Several hundred men, women and children braved the heat Monday morning and filled Veterans Park at Five Points to recognize, remember and honor those who made the ultimate sacrifice for our freedoms.
Speakers during the ceremony painted pictures of hopes and dreams lost and the empty chair Gold Star families face daily, a reminder of the cost of that freedom.
In his invocation, Carl Livingston, a chaplain at Fort Campbell in Kentucky, reminded ceremony attendees of their responsibility “to live a life of purpose and fiduciary responsibility” so their sacrifice was not in vain.
Franklin Mayor Ken Moore, who earlier in the month proclaimed May as Memorial Month to honor the 2.8 million who have died in service to the country, spoke of the vanished hopes and dreams of the young men and women who went into battle and didn’t return.
“Imagine the emotion of those young people, their thoughts, while they entered the battlefield,” he said. “They all had one thing in common — their love of country. “Look around and see what that freedom looks like today.”
Williamson County Mayor Rogers Anderson defined the fallen heroes as ordinary men and women who ended up being great because much was expected and much was done.
“What an inspiration they are,” he said.
Those young lives cut short — wives who became widows, husbands who became widowers, young children left to grow up without a parent and mothers and fathers left without a child bear the wounds of their sacrifice.
“Our hearts go out to those who didn’t come home,” Anderson said. “Today we owe a great deal of gratitude to those who sacrificed so we can live.”
U.S. Rep. Mark Green, R-Tennessee, 7th District, a retired Army Ranger and surgeon, spoke with great emotion of the courageous heroes with whom he served during his service in the Global War on Terrorism.
“Our warriors run to the fight,” Green said.
He recalled the medic who was shot seven times but continued to treat the wounded until he collapsed due to loss of blood. Six months later, that medic was in a helicopter heading back into the fight.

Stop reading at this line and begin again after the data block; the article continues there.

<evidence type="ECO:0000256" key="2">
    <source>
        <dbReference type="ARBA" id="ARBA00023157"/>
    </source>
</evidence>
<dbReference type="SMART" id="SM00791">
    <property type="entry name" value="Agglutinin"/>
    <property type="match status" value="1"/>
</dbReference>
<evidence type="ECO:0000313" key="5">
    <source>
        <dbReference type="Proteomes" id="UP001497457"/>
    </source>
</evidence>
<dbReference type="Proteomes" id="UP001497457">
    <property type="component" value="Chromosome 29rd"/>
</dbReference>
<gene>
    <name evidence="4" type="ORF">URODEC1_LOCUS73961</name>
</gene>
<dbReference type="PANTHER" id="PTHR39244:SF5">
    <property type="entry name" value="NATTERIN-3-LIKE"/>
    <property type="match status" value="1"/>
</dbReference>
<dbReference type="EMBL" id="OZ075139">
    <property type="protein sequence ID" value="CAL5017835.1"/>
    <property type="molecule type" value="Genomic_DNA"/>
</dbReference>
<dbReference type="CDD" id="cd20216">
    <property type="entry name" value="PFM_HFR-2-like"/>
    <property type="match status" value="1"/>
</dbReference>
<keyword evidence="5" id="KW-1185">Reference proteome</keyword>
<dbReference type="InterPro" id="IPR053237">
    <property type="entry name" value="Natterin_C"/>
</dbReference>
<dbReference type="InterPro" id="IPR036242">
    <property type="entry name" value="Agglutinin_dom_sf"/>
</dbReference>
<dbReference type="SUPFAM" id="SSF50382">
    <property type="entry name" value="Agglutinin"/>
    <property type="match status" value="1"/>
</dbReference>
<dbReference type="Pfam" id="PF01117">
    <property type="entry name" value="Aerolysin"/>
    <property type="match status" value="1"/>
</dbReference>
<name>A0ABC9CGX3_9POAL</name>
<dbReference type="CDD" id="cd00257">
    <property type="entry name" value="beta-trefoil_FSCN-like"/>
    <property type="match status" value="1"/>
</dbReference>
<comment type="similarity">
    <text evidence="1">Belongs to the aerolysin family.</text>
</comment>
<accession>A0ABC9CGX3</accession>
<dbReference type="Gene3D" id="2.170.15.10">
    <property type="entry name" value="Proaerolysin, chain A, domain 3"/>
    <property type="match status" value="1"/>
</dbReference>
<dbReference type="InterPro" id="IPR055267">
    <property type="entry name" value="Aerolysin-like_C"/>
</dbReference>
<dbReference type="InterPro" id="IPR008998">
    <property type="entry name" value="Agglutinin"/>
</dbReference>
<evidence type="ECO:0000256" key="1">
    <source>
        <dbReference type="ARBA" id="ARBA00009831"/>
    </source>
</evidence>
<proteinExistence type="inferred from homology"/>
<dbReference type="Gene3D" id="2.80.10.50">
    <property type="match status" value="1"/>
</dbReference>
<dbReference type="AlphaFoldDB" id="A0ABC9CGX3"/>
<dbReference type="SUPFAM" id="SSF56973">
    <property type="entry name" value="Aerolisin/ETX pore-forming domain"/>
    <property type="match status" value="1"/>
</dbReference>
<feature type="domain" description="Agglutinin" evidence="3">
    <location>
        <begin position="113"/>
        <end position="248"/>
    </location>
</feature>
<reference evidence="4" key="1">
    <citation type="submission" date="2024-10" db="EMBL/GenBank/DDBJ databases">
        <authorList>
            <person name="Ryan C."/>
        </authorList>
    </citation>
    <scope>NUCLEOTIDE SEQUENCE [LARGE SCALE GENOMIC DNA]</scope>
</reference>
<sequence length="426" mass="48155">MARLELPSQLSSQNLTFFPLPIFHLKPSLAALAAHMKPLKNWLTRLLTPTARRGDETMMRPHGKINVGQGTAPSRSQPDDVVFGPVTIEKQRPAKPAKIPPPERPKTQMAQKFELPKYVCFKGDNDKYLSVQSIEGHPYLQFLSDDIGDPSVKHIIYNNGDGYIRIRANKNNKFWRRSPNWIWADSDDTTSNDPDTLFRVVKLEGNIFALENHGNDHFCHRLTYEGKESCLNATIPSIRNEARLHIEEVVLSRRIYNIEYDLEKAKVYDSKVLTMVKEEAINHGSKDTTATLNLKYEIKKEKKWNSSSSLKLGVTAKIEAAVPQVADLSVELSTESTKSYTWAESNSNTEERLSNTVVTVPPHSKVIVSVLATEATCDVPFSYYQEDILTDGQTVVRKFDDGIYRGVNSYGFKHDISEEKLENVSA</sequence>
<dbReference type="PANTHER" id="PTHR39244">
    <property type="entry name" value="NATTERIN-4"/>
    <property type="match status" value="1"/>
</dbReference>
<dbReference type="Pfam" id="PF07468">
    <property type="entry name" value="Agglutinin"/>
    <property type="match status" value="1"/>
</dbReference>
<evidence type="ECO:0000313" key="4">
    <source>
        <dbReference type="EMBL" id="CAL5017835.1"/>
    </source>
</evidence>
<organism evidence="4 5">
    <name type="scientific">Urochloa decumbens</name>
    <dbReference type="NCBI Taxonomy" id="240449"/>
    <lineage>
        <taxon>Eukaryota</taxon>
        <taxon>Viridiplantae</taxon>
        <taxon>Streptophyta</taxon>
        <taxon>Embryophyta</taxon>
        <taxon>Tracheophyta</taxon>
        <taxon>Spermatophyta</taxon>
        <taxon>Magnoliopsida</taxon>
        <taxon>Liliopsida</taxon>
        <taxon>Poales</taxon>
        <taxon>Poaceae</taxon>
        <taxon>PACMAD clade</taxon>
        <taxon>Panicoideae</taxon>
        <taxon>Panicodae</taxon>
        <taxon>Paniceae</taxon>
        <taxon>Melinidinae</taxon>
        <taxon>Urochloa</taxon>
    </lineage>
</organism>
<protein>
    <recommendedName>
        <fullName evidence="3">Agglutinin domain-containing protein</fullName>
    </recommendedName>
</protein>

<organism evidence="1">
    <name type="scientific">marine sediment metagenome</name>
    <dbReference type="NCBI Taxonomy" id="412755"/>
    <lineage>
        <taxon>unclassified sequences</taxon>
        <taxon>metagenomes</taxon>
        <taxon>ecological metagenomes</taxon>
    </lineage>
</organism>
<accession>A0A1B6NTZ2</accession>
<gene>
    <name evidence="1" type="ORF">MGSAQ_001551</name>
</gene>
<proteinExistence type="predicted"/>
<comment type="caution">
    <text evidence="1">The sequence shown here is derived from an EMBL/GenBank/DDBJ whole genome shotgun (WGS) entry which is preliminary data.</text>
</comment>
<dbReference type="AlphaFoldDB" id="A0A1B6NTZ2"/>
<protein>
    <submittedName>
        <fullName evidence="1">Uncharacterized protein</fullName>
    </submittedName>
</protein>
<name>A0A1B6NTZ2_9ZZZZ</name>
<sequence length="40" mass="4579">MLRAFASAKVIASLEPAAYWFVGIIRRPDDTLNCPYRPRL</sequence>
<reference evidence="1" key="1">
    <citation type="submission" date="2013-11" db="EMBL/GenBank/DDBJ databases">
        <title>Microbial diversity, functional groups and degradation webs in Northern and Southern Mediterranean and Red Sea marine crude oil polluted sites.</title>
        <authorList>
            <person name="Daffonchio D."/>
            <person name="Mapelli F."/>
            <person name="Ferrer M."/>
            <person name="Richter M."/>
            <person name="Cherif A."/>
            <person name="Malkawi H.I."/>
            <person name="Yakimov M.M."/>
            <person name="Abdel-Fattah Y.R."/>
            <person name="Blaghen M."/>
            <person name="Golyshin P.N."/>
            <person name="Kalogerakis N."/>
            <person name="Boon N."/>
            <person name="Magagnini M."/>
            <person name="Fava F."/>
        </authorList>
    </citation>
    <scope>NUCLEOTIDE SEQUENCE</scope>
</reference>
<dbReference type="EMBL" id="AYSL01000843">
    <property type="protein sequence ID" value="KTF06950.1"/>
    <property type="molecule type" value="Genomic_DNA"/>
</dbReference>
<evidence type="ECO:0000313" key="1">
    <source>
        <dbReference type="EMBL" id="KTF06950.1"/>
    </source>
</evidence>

And Rob, who was past his retirement date and was waiting for a flight home when a special operations mission arose. He insisted on getting on the helicopter with his men.
“He was the first guy to go through the door when the helicopter landed,” Green said. “Unfortunately, the enemy was waiting on the other side. He died, but he never quit.”
Green remembered his friend Pat Tillman, who gave up his NFL uniform for an Army Ranger uniform “and died for that sacrifice” on April 22, 2004, and another friend, Master Sgt. James “Tres” Ponder, a Franklin native assigned to the Army’s 160th Special Operations Aviation Regiment. Ponder, seven other soldiers and eight Navy SEALs were on a rescue mission when their MH-47 Chinook helicopter was hit with a rocket-propelled grenade in Afghanistan on June 28, 2005, killing everyone.
Green said he’ll never forget seeing the last entry on Ponder’s Facebook page. It read, “I love you and I miss you, Daddy.”
“That is the price of freedom,” Green said. “That is the price this country paid in the beginning, when we formed something special. Freedom was birthed and others expanded it. We’ve helped other nations (become free), and all we’ve ever asked for is a piece of land to bury our dead, while other (countries) take land. We must celebrate days like today so others will remember.”
After the solemn wreath ceremony, the two mayors read the names on the 31 new pavers added to the walkways in Veterans Park. After the flag presentation, the county mayor presented a United States flag to Clifton Bohannon, a Gold Star family representative of PFC Jeremy Bohannon, who was killed on Aug. 5, 2007, while serving with the 59th Military Police Company, 759th Military Police Battalion, 89th Military Police Brigade in Baghdad.
The Williamson County Community Band provided patriotic music during the ceremony, members of D Company 1-327th Infantry Regiment, 101st Airborne Division at Fort Campbell and the 129th Army Band from the Tennessee National Guard provided the military pomp and circumstance.